Happy Pride?

Kevin Spacey Jokes About Coming Out of the Closet at the Tony Awards

Hosting the Tony Awards on Sunday night, Kevin Spacey joked about the gay rumors that have followed him for decades, a pretty tone-deaf move given the occasion.

Joe Pugliese/CBS

It was not lost on Kevin Spacey that he was hosting what it is often called “the gayest night of the year.” Or, considered the off-putting tone of his jokes, maybe it was.

Opening the Tony Awards on Sunday night, Spacey made two baiting jokes mocking the rumors that he is a closeted gay man.

In the middle of a musical number paying homage to the night’s four Best Musical nominees—Dear Evan Hansen, Groundhog Day, Come From Away, and Natasha, Pierre, and the Comet of 1812—Whoopi Goldberg made a cameo appearance, stepping out of a closet on a bedroom set.

“Whoopi, how long have you been in that closet?” Spacey asked. “Well Kevin, it depends on who you ask,” she responded, winning an uproarious, though easy, laugh from the audience.

Later, as a part of a bit in which Spacey is getting advice from previous award show hosts, Billy Crystal advises him, “If all else fails, put on a dress.” He then dresses as Norma Desmond, Glenn Close’s character in the current Sunset Boulevard revival, and dramatically belts, “I”m coming out,” before stopping, “No, wait, no…”

Rumors that Spacey is gay have followed the Oscar and Tony winner for decades. As Gawker (R.I.P.) laid out in a 2014 post, a 1997 Esquire profile, “Kevin Spacey Has a Secret,” strongly insinuated that Spacey was gay. Since then countless suggestive paparazzi images of Spacey with young men have hinted at his sexuality.

Andy Cohen even has a line in his memoir about it. “I still get enraged when I think about [Spacey] talking about being in love with that woman on 60 Minutes,” he wrote. “Come out, sir.”

Cohen’s bluntness hints at how big of an open secret Spacey’s sexuality has been, while the actor himself, without flat-out denying his sexuality, has only talked about the rumors on a spectrum from coy to dismissive.

As the Gawker piece notes, “Let’s let people live their lives and do it the way they want to do it,” he told The Hollywood Reporter in 2015. “All the chips will fall in the end, and we’ll all be judged by a much higher power than Entertainment Weekly can.”

That makes Spacey’s cheekiness at the Tonys the closest thing to a confirmation or coming out as Spacey has given.

Listen, they were hacky jokes. And we are certainly are not of the mindset that public figures are compelled to be out about their sexuality—though we are of the mindset that the world would be a better place if they were.

But the jokes did seem a little off, a tad tone-deaf, particularly at the Tony Awards. The jokes were written with the knowledge that they’d get a rise out of that audience, and that rise comes from the insinuation that coming out of the closet is a laughing matter.

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It’s a particularly off-putting notion coming a year after the James Corden-hosted Tony Awards ceremony, which took place the day after the massacre at the Pulse gay club in Orlando, where 49 people lost their lives in a hate crime that targeted them because they chose to be out.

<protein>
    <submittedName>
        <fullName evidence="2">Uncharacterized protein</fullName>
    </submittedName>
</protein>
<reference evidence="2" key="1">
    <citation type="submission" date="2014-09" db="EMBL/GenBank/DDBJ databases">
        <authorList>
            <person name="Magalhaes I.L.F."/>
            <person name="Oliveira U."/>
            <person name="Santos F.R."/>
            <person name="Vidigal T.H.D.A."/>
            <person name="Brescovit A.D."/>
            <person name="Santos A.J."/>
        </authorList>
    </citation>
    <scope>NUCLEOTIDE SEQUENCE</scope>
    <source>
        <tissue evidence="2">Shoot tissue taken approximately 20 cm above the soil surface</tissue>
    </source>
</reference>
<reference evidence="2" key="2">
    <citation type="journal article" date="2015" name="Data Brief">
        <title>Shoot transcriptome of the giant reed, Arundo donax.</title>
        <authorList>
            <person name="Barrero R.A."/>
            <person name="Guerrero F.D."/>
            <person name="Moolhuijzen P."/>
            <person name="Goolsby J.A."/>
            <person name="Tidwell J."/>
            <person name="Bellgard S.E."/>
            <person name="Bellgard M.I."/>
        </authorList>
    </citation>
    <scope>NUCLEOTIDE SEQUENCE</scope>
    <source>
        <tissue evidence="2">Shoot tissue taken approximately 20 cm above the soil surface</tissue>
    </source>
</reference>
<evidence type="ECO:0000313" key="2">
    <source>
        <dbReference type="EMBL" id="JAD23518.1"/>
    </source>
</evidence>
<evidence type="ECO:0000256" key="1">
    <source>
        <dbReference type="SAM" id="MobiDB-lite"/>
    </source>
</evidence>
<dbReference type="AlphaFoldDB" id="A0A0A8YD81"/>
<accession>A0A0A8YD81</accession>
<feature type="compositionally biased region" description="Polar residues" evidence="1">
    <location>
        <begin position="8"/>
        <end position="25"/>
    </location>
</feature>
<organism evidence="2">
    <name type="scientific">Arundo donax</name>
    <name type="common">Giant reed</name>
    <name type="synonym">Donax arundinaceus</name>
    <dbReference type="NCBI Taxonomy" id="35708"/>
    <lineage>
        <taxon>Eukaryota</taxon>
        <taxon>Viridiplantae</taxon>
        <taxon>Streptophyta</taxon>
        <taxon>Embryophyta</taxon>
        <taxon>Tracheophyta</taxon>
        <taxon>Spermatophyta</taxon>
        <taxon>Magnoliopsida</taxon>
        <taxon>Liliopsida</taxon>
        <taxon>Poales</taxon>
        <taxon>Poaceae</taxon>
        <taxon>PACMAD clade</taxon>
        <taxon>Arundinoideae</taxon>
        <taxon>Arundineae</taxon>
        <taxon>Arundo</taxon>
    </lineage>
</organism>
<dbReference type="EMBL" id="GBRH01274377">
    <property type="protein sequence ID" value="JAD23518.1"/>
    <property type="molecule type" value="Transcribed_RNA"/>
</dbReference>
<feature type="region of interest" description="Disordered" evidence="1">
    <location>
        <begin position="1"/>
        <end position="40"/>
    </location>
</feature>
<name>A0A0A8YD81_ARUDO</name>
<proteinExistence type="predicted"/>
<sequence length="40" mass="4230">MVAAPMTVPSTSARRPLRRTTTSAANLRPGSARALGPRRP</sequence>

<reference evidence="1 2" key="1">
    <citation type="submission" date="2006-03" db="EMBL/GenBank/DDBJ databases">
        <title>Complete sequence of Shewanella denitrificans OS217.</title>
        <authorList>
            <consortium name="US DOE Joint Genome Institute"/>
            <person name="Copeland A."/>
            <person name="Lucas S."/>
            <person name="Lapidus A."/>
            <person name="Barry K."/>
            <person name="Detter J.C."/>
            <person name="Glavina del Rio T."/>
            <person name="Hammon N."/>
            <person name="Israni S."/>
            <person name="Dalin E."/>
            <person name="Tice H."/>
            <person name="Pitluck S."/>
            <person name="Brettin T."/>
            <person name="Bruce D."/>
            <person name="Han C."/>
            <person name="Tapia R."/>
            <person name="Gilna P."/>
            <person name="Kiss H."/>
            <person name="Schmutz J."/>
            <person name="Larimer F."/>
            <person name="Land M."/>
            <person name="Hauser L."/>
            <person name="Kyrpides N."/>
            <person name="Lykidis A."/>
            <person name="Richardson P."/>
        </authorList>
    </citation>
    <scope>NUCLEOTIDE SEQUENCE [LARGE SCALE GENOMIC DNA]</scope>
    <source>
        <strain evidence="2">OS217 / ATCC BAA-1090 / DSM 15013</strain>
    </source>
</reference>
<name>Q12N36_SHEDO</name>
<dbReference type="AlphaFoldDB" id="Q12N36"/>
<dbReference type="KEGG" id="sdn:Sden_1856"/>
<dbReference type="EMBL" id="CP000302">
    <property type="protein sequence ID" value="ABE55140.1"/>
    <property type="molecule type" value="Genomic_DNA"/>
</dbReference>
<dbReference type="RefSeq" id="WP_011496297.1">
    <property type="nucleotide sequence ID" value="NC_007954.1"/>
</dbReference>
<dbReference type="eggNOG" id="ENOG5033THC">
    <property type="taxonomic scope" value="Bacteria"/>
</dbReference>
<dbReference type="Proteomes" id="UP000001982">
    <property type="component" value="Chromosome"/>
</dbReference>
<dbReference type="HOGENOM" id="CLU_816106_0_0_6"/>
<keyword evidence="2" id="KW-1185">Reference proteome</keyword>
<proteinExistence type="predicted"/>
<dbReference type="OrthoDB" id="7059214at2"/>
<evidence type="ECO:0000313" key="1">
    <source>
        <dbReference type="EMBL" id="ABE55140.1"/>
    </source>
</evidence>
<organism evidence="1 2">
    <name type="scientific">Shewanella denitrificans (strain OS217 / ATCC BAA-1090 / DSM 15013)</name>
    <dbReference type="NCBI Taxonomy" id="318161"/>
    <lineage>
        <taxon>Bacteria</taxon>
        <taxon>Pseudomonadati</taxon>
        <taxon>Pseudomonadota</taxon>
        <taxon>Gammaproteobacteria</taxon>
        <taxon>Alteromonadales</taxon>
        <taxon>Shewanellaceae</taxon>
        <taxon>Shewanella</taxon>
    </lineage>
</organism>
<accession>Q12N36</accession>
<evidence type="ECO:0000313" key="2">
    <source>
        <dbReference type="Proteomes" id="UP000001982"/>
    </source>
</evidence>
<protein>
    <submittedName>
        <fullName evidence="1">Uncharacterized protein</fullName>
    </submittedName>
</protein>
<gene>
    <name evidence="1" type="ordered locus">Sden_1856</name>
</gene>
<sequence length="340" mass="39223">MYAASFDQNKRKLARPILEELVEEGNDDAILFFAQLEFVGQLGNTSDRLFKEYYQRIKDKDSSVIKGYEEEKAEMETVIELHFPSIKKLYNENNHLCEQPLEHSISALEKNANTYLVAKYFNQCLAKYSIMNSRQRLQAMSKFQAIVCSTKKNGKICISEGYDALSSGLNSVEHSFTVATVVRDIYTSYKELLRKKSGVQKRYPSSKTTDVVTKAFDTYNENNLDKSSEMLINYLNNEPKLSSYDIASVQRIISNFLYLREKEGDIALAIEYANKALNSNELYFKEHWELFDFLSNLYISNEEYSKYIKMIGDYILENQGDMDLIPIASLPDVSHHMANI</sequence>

Corden was wonderful at the time, reminding viewers of the theatre, and by extension the Tony Awards, as a safe space for the LGBT community to be themselves—or, especially for young viewers, to maybe discover who they are.

“Theater is a place where every race, creed, sexuality, and gender is equal, is embraced, and is loved,” he said. “Hate will never win. Together we have to make sure of that. Tonight's show stands as a symbol and a celebration of that principle.”

As writer Tim Federle posted on Sunday, and I can certainly corroborate, countless young people watch the Tony Awards and for the first time feels seen, which is a monumental thing for a young, questioning person. “Some kid out there who doesn't know anything about theater is waking up right now,” he wrote. “Tonight he's gonna happen upon the Tonys and be saved.”

Tonight, he watched the Tony Awards and saw that coming out of the closet is a joke.

Spacey continued his gay panic humor later in the show. Talking about his former co-star Chris Cooper, who was a nominee Sunday night, he said, “He kissed me in the garage and shot me in the kitchen. Then we did American Beauty together.” Ay-o.

To be clear, we’re not ridiculous enough to really find offense in Spacey’s jokes. Our general reaction can be summed up in our loud groan and dramatic eyeroll after it happened. Kevin Spacey joking about his sexuality at the Tony Awards in 2017 is just... annoying.

Thankfully, we had Cynthia Nixon’s beautiful speech, in which she thanked her wife and all the people who have fought back against hate in the age of Trump, right after to cleanse our palate. The Falsettos cast performed a number from their show, about how an unconventional family comes together when a gay father’s partner is diagnosed with AIDS at the beginning of the epidemic in the late ‘80s.

Moments like those are why people tune into the Tony Awards, and the message the Broadway community sends: love, acceptance, and the urgency of being yourself and fighting for what’s right. Sure, the community has a great sense of humor, too, so they—and we—can laugh at lazy jokes like Spacey’s. But we can hope for something better.